“The full monty“ is a British slang phrase of uncertain origin. It is generally used to mean “everything which is necessary, appropriate, or possible; ‘the works’”. It has been in common usage in the north of England at least since the early 1980s. A US equivalent might be the phrase “the whole nine yards”, “the whole ball of wax”, “the whole enchilada”, “the whole shebang” or “the whole hog”.
See what I’m talking about here is “The Full Monty” in the context of Art.
These days, say, since 2007/8 when the mass of the population signed up to the likes of Facebook, and in 2011/12 the rise of the business pages artists have found themselves looking increasingly & in some cases exclusively, to these social media platforms as a way to get work exposure, popularity and ideally sales. The initial burn of 2011/12 “I like you, like me back” culture is thankfully fading as people realize the futile nature of that path… well slowly. Ha ha ha
The trouble is the procedure of sharing your new work on these platforms really only translates to ‘likes’, maybe a comment, maybe a share. All good things I don’t dispute as a ‘like’ will show up in extended circles thus leading to potential new page ‘likers’ or fans Bla Bla Bla… Hell, maybe even a sale if the buzz is that good.
But what we are feeding and cultivating is this is how art is consumed and digested by the general populous, and if our goal is to get that massive 97% of people that have never bought original art or will likely ever go to an opening or into a commercial gallery, to get those people into buying art, sharing all your work on Facebook is not the way to do it. If anything it’s vastly detrimental.
The first thing artists do at an exhibition is take a photo of their display. At the market stall, they take a shot of the setup. Uploaded, the come and see me plea… Well if I have seen everything where is the impetus to go? There is no surprise left. I have already seen all your work anyway. (Well that is debatable as only a tiny fraction, say 15%, of your page fans, will see your average post so chances are they missed your last 3 paintings).
The excitement an artist feels when they complete a new work is immense. And naturally, you want to instantly share this with everyone you know, through social media we can do that. Getting that picture back from the framer is such a joy. And the next day waking up and seeing your new fine work hanging on the wall. The winter sun highlights a color you get to see for the first time. It’s all amazing.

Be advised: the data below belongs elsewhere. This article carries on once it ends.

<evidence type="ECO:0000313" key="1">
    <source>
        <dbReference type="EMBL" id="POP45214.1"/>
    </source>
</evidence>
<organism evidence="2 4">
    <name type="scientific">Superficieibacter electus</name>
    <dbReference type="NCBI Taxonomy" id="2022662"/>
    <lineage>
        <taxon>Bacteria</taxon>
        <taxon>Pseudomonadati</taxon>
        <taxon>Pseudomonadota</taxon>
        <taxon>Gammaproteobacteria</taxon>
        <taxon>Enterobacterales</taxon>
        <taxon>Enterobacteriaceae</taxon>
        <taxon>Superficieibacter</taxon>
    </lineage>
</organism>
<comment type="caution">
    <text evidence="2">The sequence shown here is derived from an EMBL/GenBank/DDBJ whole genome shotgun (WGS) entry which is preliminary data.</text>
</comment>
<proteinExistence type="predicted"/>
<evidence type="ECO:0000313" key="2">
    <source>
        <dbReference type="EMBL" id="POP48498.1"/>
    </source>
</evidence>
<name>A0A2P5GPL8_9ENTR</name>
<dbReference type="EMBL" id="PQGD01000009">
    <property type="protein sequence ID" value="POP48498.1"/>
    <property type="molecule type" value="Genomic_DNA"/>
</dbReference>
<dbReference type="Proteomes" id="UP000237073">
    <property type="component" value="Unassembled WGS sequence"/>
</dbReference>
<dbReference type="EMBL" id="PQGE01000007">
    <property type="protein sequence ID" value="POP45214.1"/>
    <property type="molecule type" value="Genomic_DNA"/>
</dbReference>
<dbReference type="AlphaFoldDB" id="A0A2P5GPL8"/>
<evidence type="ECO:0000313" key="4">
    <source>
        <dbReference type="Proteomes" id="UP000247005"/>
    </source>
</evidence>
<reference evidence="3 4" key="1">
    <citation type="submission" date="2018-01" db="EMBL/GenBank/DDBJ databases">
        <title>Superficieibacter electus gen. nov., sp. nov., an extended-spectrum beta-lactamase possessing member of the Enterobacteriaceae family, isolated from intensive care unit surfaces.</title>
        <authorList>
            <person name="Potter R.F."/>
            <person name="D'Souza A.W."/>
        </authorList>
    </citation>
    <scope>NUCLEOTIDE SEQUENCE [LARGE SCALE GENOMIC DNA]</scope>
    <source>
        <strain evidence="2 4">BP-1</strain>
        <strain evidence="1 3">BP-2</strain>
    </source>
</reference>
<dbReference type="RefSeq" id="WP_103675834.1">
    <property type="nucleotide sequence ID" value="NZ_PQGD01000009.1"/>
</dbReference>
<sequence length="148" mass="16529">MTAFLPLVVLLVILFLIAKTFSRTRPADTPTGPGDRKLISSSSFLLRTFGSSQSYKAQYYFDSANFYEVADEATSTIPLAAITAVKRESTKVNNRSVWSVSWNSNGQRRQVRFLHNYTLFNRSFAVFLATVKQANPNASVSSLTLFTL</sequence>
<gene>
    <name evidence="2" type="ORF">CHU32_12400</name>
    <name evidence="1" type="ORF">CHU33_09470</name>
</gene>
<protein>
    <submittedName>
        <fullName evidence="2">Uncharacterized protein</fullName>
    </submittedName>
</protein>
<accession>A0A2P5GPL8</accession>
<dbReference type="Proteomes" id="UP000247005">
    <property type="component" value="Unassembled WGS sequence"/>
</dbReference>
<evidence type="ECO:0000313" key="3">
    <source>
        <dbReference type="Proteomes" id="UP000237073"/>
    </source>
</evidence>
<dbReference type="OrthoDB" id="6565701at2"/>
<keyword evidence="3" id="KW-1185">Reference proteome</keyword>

So it’s photographed and shared.
And if it makes it through the post restrictions and filtering maybe you reach a fifth of your audience. Maybe out of that 100 a couple of likes, maybe a couple of comments.
And then it’s flat. Later that afternoon, even 20 minutes later its old news.
But later that week, even month, your room is still fresh with the wood stain smell. The picture has revealed new dimensions, even to you the creator. So you gonna share it again? How does that passion translate to the digital world. Re-share?
As artists we need to stop with the Full Monty. We need to give a teaser, a seductive glimpse of whats available. We need to give the viewer a reason to get off Facebook and onto that webpage you spent a LOT of money on, the web page you spend a LOT of time updating.
Then they will see not only your new work that you are sooooo stoked about, but the picture you did last week that they never even saw. The picture you did last summer which you still have.
Stop giving it all away.
Then you might see more interaction, more excitement around your opening. More reason to visit your market, your pop up shop. More of the same excitement you felt when that new work was completed.
It goes against the grain of how things are done. I know. And why change, everyone else does it this way, and it works for some. What I am saying is we need to think bigger picture here. We are trying to change a ingrained cultural set of patterns and programs. Its huge. It is a problem. And the starting point of turning this ship around is by not revealing your hand straight off the bat.
Create some mystery damn it.